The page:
But I’m with them. I know this isn’t some modern, ground-breaking approach to what kids need to learn. I get the skepticism sometimes associated with this “new” 21st century-approach.
I also get that support for 21st century learning runs deep among business leaders, teachers, policy makers, parents, and academics alike. And that brings strength to the movement. That starts momentum to push what’s happening in classrooms in a new direction, away from the drudgery of the standardized testing obsession that resulted from No Child Left Behind. Not that standardized testing is all bad, it just needs to be one small piece of the pie rather than the most important factor determining what and how kids learn all day.
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Posted by Jessica McConnellogue · November 17, 2010 · 21st century skills, education, no child left behind
Pamoja Tunaweza! Together We Can!
In 2007, I left the U.S. for my first trip to East Africa where I was to serve as a volunteer with Roots & Shoots , the educational branch of the Jane Goodall Institute. This just happened to be the same year that Roots & Shoots was developing a one-of-a-kind conservation education field site on the slopes of Mt. Kilimanjaro, the highest peak in Africa. The site was to be a learning center not just for students and teachers from the remote mountain villages but also a community resource center. The first stage of the plan called for fuel-efficient demonstration stoves, fish ponds to provide a good source of protein for villagers, bee hives, and a huge native tree nursery maintained by local Roots & Shoots students.
For anyone who has visited the developing world, this might seem impossible. How could such a grand plan really be implemented in only a few months? Well, when I finally saw the education site with my own eyes, after a one hour mini-bus ride and a 45 minute hike through the village I learned that this place was a reality. It was a breathtaking sight. Yes, the views were unbeatable, but what really gave me chills was to see that the work being done was a true community effort. The conservation education site is a place for anyone and everyone who wants to learn more about protecting the natural resources of the Kilimanjaro region.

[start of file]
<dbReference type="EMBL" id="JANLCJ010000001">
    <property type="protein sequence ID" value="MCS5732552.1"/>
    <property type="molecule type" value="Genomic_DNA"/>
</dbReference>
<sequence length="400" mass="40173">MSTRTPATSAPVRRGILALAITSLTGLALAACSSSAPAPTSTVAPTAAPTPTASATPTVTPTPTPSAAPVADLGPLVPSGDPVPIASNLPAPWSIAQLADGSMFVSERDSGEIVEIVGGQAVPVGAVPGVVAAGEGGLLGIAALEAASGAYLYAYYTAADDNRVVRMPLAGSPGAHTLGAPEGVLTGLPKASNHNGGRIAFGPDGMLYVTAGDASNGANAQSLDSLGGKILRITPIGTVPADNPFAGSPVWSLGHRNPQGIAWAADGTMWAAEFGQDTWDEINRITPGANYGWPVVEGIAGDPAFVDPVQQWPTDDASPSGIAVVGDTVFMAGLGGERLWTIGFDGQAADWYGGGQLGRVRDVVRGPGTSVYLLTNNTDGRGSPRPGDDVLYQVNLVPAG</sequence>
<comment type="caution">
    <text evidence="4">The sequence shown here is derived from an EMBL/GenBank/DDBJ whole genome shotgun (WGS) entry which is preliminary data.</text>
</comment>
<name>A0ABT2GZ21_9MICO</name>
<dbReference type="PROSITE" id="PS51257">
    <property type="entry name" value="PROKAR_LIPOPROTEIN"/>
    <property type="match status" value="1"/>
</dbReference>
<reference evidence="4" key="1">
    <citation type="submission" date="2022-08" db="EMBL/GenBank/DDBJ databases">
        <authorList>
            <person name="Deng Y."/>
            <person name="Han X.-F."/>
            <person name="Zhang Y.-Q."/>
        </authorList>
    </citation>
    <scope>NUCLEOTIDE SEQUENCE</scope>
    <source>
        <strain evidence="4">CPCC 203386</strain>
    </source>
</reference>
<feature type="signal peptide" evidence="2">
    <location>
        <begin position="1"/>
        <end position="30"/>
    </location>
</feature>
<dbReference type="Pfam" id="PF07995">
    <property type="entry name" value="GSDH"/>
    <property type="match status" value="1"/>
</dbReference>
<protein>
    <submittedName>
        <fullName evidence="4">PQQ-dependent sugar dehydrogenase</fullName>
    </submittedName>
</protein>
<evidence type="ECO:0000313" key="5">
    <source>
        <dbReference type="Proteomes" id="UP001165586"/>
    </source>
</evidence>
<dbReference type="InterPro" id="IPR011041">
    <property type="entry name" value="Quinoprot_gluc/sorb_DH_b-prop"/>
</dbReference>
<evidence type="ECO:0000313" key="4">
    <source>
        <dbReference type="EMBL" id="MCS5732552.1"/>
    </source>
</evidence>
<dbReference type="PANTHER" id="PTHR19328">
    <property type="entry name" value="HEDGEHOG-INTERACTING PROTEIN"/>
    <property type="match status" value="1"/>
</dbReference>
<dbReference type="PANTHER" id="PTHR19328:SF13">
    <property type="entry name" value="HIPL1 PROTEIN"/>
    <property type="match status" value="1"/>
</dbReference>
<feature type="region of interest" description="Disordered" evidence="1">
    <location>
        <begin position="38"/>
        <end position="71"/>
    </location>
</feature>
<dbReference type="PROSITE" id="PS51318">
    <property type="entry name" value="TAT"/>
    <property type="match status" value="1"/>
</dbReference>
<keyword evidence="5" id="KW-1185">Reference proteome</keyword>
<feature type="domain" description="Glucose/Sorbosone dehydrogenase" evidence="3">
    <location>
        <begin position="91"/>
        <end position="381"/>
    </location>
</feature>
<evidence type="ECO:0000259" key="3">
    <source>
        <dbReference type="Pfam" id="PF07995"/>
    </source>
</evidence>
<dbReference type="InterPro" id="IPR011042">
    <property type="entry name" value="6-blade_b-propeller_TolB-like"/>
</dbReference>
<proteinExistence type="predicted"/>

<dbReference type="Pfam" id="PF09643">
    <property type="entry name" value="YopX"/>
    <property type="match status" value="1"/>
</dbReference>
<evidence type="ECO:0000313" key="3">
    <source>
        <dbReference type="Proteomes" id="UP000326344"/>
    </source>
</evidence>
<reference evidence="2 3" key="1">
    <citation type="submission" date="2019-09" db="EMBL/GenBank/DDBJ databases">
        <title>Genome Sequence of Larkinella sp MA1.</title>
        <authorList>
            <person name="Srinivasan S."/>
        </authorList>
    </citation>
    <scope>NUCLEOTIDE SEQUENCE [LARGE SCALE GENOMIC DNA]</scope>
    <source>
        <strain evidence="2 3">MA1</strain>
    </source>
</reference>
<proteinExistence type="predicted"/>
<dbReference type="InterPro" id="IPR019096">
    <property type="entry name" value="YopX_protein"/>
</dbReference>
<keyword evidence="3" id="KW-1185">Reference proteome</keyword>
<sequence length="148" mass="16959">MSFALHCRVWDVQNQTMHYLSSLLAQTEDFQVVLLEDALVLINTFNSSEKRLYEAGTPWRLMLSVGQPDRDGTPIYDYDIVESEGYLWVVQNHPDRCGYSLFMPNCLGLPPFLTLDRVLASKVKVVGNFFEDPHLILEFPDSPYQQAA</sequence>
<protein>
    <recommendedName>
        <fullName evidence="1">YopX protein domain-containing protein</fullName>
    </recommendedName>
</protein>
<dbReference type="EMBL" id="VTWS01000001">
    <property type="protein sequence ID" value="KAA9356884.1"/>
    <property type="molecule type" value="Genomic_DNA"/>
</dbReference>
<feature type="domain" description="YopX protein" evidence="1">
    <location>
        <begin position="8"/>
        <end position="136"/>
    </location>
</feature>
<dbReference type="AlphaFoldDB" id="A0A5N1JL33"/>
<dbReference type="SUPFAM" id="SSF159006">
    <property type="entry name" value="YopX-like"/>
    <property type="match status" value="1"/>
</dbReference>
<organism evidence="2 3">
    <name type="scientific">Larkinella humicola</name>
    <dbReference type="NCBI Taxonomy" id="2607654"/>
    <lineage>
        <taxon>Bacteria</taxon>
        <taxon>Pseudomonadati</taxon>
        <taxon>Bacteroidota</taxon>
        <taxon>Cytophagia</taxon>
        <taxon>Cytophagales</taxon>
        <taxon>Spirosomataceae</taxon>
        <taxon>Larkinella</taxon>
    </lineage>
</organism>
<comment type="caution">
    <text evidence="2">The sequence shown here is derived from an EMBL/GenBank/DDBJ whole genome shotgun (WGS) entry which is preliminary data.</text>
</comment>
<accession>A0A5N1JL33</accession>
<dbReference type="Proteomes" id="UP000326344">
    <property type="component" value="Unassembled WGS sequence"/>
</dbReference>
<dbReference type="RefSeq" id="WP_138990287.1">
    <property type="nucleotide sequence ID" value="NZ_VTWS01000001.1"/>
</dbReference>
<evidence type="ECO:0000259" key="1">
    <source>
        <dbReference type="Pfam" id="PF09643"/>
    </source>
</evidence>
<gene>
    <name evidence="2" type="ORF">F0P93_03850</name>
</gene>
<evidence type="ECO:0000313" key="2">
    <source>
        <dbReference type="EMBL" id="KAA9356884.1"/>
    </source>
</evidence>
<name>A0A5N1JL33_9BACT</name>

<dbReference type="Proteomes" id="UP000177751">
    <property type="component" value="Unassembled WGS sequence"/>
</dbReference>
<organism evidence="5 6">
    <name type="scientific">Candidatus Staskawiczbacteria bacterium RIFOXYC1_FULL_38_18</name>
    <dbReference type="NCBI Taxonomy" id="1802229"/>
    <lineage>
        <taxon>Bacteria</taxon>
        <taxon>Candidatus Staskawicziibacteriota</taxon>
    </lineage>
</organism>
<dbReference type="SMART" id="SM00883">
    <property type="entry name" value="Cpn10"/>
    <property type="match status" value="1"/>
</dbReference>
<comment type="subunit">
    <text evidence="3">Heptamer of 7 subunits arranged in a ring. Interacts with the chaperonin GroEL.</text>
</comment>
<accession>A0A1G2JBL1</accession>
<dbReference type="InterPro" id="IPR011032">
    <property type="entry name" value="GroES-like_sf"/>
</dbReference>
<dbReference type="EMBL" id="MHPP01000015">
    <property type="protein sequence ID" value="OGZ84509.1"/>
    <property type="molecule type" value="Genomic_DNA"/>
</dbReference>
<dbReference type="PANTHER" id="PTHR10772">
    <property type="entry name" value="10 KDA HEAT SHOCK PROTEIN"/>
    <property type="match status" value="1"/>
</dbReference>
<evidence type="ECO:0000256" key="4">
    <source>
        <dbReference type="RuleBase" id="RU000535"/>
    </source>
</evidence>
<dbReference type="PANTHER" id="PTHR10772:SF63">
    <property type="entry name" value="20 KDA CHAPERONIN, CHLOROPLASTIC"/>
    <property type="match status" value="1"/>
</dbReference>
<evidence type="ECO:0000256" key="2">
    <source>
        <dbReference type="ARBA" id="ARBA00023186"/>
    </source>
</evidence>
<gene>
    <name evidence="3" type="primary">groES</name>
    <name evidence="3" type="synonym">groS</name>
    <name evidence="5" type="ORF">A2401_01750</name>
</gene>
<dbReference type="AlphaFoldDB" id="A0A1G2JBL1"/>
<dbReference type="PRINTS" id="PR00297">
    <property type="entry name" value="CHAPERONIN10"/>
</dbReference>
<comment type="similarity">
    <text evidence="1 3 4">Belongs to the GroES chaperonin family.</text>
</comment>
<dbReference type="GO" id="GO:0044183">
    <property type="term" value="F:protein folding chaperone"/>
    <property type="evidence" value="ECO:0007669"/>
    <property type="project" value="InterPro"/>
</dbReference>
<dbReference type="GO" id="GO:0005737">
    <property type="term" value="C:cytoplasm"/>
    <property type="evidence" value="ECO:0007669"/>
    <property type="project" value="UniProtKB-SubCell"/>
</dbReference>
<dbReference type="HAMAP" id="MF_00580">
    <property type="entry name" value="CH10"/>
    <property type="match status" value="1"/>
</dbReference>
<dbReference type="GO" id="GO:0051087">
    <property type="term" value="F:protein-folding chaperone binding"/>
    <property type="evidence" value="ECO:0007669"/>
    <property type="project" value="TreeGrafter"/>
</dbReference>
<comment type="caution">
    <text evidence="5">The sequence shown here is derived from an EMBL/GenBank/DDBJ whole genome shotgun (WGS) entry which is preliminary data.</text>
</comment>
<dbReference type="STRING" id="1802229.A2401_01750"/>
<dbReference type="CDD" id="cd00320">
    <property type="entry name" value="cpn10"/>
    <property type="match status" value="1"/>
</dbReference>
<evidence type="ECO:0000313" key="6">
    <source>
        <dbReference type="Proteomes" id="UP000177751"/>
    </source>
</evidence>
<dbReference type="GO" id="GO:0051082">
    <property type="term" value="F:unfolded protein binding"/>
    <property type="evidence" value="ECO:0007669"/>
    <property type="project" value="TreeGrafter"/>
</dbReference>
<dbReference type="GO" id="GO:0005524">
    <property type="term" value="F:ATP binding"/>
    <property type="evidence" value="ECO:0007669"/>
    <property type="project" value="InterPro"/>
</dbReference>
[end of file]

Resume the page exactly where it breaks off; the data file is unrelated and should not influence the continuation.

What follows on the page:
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Posted by Shannon Hatmaker · November 10, 2010 · jane goodall, kilimanjaro, roots and shoots, tanzania
Beep, Beep… Serengeti Threatened by Road
A controversial road that would cut across one of the most spectacular ecosystems in the world, the Serengeti in Tanzania, is in the final stages of approval. If built, it would connect the rural western communities near Musoma with the urban outpost of Arusha, crossing thousands of acres of African savannah. And it would cut directly through the traditional migration route of more than 2 million wildebeest and zebra.
It is quite clear what happens when a road is built, whether in Tanzania or in your own backyard. Development inevitably springs up. A mass of gas stations, food marts, souvenir shops carefully positioned slowly becomes a small village. That village grows into a larger one. As it grows it needs more land for crops, more water, more meat for food. The increase in pressure on one of the world's greatest biological masterpieces would be felt immediately.
Does the road need to be built? Environmentalists offer a better route for the road that would pass south of the park and serve many more impoverished Tanzanian communities than the planned road route.
Posted by David Shurna · November 9, 2010
Sharing the Global Explorers Experience
As a Global Explorers board member I recently had the opportunity over two days to work with Jordan Robbins, GEx director of scholarship programs. We interviewed four finalist Chicago area schools for next year’s Costa Rica trip, a school travel program sponsored by the Crystal Fund of the Oak Park and River Forest Community Foundation. It was a great privilege to meet with wonderfully talented and dedicated educators and students in some of the city’s economically poorest neighborhoods.
Jordan and I met with teachers and administrators at three charter schools and one Chicago public school. We toured the schools and met some of the students. I’ve spent a lot of professional time in schools over many years, and I think I’ve developed a good ability to sense a school’s atmosphere and values. These schools exuded a seriousness about learning in and beyond the classroom and an immense personal regard for their students.